How to Make Money When Companies Slim Down
Investing just got a lot harder.
After the market bottomed in March 2009, the S&P 500 soared as high as 800%.
But the game has changed over the past six months.
Inflation is now at its highest level in 40 years.
And the Federal Reserve is no longer offering cheap money.
The two tailwinds pushing stocks higher for the past decade are no longer.
As if on cue, the S&P 500, Dow Jones and Nasdaq are all sharply lower on the year.
The S&P 500 Index is now officially in a bear market.
Growth stocks with great stories but little to no profits — like Snap, Etsy and Wayfair — are down 80% to 90% from their highs.
The ARK Innovation ETF had a fantastic year in 2020, with monster gains of 153%.
It’s now given back all of those gains, and then some … all the way back to October 2019.
On the surface, stocks look terrible. So, investors are dumping them.
And with the Fed hiking interest rates, it’s becoming even more difficult for investors to make money.
But while most investors are hiding under their beds, I’ve been finding pockets of opportunities…
This is where my close to 40 years of experience comes in — I know where to look.
One area that’s looking very attractive now is spinoffs.
Spinoffs are companies that trade independently after separating from their parent companies.
Warren Buffett calls them “securities with a timetable.”
Because spinoffs happen based on calendar dates.
It doesn’t matter if we’re in a bull or bear market.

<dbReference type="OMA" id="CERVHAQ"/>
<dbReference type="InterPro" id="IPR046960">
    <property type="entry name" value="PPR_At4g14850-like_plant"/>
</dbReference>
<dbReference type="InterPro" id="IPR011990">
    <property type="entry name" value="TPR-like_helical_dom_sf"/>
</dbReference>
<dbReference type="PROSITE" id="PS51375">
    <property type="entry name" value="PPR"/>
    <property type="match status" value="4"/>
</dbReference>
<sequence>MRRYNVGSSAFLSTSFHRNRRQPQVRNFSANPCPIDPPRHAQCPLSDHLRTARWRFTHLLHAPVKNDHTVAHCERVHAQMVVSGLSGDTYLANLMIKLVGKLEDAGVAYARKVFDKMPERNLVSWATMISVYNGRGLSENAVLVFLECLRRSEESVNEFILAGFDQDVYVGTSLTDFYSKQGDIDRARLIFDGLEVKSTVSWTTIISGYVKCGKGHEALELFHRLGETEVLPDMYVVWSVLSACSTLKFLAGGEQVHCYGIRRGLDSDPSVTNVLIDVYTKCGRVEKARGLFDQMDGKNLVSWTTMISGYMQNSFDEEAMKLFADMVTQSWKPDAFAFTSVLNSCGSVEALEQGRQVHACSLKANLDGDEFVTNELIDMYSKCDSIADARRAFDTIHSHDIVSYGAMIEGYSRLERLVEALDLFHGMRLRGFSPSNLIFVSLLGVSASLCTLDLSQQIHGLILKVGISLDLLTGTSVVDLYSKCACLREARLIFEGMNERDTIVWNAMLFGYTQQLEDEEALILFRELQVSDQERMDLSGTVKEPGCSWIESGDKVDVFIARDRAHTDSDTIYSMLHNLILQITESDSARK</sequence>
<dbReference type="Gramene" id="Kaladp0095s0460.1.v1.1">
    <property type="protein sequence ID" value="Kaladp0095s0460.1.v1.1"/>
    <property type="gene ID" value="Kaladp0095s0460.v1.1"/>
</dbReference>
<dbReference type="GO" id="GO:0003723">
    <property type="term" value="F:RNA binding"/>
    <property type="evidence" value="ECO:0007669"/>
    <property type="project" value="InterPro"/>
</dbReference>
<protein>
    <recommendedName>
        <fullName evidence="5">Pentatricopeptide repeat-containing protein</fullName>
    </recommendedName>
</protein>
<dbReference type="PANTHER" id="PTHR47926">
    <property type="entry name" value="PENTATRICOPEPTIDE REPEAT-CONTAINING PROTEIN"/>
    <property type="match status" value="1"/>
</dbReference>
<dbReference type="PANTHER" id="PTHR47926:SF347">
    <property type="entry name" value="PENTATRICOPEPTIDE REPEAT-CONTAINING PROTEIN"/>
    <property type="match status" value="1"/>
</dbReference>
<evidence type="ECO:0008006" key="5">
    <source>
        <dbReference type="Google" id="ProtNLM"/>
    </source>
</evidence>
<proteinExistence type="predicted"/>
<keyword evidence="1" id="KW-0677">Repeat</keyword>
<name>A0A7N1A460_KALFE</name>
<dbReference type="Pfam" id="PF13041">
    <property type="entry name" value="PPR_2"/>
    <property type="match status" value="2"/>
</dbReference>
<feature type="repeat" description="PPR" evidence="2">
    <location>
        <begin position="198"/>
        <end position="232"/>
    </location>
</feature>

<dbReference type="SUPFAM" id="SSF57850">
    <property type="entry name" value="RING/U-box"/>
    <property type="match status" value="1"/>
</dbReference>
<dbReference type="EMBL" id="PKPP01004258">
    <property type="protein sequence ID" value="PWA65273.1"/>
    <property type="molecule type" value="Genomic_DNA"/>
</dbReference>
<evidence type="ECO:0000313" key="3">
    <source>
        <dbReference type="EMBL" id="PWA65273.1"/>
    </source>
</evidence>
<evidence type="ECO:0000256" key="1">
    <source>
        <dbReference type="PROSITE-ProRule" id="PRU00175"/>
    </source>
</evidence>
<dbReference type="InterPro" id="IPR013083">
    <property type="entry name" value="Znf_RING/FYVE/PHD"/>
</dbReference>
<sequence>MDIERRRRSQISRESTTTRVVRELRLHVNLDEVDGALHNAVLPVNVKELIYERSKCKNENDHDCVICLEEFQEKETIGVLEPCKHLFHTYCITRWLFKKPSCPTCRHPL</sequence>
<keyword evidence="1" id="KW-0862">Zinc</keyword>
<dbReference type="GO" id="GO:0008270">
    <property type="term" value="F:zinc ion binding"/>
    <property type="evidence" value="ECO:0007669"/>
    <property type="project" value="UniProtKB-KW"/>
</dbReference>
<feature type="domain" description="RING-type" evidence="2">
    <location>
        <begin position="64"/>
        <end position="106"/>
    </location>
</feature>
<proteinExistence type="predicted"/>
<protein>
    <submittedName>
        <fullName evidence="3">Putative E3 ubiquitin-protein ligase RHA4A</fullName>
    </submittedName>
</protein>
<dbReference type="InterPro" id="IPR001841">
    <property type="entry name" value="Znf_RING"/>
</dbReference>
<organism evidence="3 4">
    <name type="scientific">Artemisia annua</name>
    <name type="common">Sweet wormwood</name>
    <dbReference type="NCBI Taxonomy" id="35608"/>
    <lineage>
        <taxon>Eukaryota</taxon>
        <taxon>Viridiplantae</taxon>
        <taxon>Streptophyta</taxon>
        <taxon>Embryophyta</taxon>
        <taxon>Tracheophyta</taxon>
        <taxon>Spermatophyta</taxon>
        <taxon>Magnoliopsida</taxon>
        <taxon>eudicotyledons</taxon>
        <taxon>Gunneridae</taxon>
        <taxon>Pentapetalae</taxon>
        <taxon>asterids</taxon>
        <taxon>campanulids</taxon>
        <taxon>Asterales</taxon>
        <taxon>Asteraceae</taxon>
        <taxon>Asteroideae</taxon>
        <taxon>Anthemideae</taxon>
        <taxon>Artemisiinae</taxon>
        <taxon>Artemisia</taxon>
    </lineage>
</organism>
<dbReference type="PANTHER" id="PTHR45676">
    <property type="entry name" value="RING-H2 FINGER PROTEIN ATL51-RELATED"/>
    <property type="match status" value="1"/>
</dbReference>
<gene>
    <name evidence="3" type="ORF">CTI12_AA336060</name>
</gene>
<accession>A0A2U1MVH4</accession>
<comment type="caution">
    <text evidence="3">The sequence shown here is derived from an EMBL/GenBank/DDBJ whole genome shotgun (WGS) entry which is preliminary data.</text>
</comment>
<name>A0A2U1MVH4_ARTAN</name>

It’s why they’re my favorite catalyst to make money.
And I’m seeing a bumper crop of spinoff opportunities happening soon.
The effects of COVID-19 on the market is forcing CEOs to rethink their businesses.
Investors now have a shorter fuse for companies to show them the money.
And that’s leading to three reasons why I’m seeing more spinoffs happening now…
- Companies are being forced to increase their bottom line. So, out go weak divisions.
- Activist investors want companies to unlock value ASAP, and spinoffs can make that happen.
- Recent Biden administration regulations are pushing companies to do spinoffs instead of acquisitions or mergers.
The great thing about spinoffs is that Wall Street often doesn’t spend much time looking at them.
That gives investors like us a huge advantage.
Over the next few days, I’ll be sharing some spinoff ideas that I have in my calendar.
I’ll let you know why I (and many other investing legends) love them — and just how big of a profit opportunity they can create for us.
So, keep an eye on your inbox for my Real Talk this week!
Founder, Alpha Investor